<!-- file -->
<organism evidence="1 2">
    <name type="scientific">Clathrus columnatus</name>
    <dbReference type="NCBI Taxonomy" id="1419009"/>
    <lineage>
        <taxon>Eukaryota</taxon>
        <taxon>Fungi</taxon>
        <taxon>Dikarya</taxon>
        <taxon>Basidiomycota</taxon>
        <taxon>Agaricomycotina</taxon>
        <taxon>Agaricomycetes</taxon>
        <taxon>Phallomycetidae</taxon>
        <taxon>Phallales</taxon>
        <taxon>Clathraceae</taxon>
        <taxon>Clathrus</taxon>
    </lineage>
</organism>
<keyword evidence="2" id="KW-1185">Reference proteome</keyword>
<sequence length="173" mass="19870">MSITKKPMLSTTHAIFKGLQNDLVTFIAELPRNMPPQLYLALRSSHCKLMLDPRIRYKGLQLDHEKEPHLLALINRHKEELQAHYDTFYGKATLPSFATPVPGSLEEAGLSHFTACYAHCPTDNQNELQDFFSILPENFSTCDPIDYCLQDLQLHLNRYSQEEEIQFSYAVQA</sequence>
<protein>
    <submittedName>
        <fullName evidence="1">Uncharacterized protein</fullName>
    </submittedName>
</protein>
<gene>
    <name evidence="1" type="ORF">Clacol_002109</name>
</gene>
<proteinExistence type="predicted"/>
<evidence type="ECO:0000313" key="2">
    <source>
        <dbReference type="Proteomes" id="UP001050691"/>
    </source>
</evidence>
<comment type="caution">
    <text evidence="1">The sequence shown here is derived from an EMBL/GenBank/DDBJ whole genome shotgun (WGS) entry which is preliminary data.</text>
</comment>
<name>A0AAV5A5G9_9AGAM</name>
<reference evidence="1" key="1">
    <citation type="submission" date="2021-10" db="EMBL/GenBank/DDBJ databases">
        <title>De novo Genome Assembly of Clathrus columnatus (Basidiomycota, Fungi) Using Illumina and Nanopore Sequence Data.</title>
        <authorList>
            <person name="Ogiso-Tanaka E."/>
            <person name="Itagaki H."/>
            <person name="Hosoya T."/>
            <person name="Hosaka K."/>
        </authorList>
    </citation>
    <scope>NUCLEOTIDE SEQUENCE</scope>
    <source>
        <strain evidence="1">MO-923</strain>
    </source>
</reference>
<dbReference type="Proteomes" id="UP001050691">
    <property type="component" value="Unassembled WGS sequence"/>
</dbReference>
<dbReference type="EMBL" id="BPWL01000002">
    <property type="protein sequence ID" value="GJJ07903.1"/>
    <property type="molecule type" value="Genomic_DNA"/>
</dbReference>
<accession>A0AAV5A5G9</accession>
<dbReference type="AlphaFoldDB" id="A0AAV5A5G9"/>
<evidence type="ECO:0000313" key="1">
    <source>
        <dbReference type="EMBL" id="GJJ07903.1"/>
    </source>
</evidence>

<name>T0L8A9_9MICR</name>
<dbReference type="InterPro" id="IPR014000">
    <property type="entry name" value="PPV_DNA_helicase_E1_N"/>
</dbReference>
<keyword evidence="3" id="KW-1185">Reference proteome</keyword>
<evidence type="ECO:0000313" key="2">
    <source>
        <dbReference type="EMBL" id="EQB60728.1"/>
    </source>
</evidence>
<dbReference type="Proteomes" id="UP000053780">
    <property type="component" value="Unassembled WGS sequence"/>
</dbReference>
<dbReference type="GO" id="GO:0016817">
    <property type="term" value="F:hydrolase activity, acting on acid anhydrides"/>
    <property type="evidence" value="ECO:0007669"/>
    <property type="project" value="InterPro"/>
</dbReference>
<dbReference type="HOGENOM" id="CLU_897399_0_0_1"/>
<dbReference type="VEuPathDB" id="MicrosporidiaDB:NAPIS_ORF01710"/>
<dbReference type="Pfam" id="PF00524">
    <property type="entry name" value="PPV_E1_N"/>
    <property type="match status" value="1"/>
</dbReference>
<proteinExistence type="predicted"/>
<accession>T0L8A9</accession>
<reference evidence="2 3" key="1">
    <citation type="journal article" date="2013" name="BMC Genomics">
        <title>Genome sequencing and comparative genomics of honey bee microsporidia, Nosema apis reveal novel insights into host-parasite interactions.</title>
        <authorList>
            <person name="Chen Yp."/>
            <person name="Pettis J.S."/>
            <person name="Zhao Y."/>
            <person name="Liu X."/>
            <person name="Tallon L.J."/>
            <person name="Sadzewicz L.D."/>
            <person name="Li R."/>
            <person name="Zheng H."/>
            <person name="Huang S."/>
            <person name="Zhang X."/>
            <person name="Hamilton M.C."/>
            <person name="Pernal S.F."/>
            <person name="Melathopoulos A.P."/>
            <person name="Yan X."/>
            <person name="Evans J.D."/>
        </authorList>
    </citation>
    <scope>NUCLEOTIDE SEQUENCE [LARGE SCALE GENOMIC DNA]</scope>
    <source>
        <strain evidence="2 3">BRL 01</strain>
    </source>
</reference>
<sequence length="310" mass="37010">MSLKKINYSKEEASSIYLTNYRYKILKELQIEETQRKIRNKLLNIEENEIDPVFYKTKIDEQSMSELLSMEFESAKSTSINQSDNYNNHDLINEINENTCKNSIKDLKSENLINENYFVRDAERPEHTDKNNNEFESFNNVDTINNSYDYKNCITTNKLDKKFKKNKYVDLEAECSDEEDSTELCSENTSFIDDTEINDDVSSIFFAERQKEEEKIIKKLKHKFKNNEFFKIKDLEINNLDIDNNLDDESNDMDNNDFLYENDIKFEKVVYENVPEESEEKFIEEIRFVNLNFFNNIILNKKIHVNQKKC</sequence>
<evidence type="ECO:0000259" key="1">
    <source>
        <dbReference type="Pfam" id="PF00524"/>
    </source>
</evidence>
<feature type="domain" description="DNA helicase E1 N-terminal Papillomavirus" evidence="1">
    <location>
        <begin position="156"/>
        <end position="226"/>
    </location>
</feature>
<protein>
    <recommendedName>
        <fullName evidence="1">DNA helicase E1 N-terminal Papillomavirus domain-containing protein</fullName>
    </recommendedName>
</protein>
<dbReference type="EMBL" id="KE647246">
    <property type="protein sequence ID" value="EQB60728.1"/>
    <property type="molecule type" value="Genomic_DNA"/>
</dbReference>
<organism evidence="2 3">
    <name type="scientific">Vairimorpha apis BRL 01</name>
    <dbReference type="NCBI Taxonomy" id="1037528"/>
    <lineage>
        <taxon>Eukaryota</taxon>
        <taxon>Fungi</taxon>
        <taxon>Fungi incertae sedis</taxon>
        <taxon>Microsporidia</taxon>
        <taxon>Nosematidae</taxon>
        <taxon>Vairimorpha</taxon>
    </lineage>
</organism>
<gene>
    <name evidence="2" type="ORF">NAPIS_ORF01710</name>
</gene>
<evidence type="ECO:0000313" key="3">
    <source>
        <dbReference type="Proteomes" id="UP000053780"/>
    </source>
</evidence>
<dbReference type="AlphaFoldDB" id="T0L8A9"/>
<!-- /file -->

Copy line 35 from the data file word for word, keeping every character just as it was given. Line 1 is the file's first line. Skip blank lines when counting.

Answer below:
</comment>